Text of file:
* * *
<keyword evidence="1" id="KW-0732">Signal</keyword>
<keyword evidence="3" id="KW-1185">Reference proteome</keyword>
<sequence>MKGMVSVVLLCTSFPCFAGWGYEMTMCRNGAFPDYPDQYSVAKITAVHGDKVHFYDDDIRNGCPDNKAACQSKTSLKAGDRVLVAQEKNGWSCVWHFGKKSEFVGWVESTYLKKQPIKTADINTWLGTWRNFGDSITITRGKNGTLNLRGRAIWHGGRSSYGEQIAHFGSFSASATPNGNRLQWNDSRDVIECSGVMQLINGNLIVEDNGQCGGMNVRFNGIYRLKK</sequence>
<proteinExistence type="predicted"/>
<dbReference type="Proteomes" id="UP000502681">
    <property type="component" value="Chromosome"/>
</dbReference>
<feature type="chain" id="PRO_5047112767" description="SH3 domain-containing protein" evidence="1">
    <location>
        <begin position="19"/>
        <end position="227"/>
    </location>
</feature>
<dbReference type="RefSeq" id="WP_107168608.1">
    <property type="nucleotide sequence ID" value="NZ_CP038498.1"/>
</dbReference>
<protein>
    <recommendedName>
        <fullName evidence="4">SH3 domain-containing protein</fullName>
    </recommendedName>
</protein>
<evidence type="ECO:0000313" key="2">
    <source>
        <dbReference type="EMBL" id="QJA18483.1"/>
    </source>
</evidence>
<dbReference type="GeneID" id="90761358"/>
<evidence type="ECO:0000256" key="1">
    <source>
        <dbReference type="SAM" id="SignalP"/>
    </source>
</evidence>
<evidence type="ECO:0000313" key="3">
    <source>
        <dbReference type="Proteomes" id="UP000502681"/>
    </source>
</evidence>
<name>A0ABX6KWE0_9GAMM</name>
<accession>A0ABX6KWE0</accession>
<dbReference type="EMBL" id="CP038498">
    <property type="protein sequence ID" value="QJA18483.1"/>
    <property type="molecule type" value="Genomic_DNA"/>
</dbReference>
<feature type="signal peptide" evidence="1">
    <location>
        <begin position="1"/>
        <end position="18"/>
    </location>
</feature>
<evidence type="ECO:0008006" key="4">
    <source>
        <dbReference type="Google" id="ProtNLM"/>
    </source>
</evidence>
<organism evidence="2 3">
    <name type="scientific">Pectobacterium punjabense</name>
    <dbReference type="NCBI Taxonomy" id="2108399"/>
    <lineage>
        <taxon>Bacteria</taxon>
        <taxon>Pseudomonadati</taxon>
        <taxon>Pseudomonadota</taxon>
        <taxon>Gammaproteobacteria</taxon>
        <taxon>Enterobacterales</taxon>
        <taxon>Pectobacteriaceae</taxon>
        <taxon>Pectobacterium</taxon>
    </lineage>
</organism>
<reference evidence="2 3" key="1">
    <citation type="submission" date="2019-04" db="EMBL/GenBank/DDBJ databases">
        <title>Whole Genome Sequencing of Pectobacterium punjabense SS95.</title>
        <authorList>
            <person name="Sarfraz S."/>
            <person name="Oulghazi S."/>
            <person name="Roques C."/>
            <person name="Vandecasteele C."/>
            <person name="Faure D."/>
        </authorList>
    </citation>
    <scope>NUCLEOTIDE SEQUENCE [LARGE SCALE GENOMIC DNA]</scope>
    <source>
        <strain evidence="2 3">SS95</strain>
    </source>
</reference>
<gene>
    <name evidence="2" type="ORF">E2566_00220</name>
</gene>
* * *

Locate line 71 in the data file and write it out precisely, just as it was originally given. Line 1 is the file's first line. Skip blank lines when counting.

        <authorList>